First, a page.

Introduction: A Newcomer level move. The other key component of how you move in Waltz, paired with Natural Turn.
Frame: Standard. Count: Waltz. 1-2-3.
Leaders and Followers: Applies to both equally.


Instructions (Leader and Follower Perspective)
Reverse Turn is the natural partner of Natural Turn (pun intended). Please have looked at Waltz Basic-Technique and Natural Turn first. Otherwise, this page will be confusing.
In reverse turn, since the partner can get in the way, there's a difference when doing reverse turn and going forward vs going backwards. Namely, you move forward when going forward and if you're going backwards, in the words of Nicholas Jin '14, "Get the hell out of the way."
To do the exercise similar to the box in natural turn, simply do the two below and repeat. You should end up in your original position.


Reverse Turn Going Forward
Unlike in Natural Turn, where you rotate your upper body while driving, in reverse turn, you want to step forward. This is because unlike before, where you "open a door" for your partner, your partner this time is opening the door (by getting out of the way).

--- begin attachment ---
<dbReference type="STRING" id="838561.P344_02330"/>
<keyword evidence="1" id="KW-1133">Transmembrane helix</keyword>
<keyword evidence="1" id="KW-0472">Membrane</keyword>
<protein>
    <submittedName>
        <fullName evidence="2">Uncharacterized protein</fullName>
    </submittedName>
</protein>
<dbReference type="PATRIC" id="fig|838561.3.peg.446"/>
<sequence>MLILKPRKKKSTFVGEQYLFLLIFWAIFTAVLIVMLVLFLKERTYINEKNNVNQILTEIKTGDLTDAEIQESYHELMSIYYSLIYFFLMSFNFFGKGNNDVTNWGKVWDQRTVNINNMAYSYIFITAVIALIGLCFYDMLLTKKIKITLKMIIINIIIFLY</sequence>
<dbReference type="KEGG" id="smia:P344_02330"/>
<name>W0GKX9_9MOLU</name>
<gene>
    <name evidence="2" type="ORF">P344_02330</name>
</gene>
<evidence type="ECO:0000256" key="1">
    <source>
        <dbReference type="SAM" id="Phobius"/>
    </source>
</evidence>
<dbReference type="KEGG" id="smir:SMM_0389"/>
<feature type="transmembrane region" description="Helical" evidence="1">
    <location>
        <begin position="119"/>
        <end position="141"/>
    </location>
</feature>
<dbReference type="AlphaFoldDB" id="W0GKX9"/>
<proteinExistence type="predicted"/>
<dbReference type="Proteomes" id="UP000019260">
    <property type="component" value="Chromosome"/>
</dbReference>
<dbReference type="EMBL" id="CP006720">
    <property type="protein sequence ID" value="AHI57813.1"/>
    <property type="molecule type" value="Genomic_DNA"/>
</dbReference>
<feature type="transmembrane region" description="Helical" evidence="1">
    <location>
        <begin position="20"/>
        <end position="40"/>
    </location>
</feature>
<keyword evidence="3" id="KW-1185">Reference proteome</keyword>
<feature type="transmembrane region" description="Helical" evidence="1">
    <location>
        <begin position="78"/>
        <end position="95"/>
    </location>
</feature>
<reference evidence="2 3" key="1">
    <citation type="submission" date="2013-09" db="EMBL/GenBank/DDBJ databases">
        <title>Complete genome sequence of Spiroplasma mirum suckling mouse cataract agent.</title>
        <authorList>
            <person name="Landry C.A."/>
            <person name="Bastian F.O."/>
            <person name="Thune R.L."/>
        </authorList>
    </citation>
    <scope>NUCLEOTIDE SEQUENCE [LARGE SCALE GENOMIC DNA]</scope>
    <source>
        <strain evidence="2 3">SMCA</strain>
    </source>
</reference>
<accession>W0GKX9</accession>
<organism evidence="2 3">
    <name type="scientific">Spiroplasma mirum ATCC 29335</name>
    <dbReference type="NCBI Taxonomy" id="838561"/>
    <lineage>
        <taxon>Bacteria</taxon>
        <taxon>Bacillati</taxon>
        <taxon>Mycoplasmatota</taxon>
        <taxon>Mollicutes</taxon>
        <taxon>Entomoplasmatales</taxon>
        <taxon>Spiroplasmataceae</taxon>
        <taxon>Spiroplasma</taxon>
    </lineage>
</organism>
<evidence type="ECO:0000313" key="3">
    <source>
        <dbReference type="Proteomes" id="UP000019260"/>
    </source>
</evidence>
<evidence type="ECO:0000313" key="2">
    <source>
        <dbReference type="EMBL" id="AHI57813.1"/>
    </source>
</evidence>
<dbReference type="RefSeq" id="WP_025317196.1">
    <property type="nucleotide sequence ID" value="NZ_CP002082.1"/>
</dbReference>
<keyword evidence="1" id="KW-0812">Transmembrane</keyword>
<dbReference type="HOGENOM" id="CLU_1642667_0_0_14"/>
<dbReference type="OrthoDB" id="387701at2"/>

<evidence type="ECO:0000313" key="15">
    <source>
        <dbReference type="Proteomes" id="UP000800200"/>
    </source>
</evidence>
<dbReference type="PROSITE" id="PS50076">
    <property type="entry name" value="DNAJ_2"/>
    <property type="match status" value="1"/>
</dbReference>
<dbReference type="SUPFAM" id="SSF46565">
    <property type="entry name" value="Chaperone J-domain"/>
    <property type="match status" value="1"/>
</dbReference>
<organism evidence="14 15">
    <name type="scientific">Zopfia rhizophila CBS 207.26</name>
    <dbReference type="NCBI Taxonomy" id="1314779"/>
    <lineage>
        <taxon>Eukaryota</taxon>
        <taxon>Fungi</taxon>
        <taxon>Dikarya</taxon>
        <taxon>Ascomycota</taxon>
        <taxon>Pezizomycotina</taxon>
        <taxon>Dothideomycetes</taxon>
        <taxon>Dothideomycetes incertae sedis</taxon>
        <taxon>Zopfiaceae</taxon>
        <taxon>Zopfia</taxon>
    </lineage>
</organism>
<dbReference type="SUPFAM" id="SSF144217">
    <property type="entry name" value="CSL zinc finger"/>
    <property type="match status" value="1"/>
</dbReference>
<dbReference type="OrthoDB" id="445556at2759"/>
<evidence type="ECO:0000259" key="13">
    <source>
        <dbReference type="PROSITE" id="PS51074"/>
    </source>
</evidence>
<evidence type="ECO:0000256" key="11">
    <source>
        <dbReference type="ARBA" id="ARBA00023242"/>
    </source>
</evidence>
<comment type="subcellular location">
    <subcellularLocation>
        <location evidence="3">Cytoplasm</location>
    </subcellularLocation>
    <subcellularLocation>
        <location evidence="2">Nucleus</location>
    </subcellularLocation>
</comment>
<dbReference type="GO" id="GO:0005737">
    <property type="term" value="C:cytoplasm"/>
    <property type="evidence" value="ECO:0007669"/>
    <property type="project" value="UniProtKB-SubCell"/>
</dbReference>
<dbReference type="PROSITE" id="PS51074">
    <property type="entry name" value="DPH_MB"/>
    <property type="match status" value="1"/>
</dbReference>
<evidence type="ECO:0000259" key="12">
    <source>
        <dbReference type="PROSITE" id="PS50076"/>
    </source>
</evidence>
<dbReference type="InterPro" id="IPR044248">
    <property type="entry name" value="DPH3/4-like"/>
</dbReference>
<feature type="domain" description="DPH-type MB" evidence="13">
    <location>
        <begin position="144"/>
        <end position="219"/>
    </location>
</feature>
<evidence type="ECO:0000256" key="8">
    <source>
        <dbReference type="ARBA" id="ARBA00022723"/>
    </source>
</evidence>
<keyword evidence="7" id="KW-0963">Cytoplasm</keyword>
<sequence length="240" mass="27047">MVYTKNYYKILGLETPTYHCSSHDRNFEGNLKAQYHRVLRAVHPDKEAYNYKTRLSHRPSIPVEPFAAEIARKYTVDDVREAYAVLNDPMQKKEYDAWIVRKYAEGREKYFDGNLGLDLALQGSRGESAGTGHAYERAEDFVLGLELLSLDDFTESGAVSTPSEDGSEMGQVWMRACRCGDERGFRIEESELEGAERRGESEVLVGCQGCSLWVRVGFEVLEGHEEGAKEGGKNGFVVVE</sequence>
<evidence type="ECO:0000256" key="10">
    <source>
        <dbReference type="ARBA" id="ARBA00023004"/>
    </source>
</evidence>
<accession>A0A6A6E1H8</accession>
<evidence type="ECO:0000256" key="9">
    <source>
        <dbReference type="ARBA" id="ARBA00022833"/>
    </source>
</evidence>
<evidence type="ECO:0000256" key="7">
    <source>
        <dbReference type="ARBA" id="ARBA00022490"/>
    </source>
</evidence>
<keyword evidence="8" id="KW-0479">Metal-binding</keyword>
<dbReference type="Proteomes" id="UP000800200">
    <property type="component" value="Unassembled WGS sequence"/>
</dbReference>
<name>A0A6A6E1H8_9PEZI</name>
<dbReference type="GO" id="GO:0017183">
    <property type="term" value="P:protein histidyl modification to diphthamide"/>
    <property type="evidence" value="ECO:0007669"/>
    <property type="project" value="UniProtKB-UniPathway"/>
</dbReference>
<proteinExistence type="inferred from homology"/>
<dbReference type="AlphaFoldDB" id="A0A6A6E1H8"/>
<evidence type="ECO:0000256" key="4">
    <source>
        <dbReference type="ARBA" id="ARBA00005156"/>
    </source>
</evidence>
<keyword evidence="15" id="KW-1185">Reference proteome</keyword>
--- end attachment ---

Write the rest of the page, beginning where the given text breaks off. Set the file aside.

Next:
1. Left foot drives forward. Upper body however, continues facing forward. You should reach split-position at the end of this count.
2. Right leg drives forward. The right foot, after it passes the left foot, will roll from heel to toe.
3. Left foot comes forward to be next to the right foot. At this point, the right foot and the upper body turn to the left. Both feet go onto toes.


Reverse Turn Going Backwards
When you're doing reverse turn with a partner and you're going backwards, what will happen if you don't get out of the way? Crash. Boom. Calvin & Hobbes style. So, get out of the way.
1. Right foot drives back, but curve it slightly. Similar to how your torso twists when going forward in natural turn, your torso twists going backwards in reverse turn. By turning early, the amount of "you" your partner can crash into becomes less since you present a side profile.
2. Left foot slides back. When it passes your right foot, that is when you have to turn 90 degrees to your left.
3. Push with the right foot. Right foot then slides next to your left foot, go onto toes.


Tips and Tricks
  • Differences: There are subtle, but present differences between natural turn and reverse turn. Do your very best to grasp the nuances (unfortunately, not all of them were presented here probably) and ask a veteran for help.


Advanced Concepts
Sway: See the Natural Turn page for comments on sway.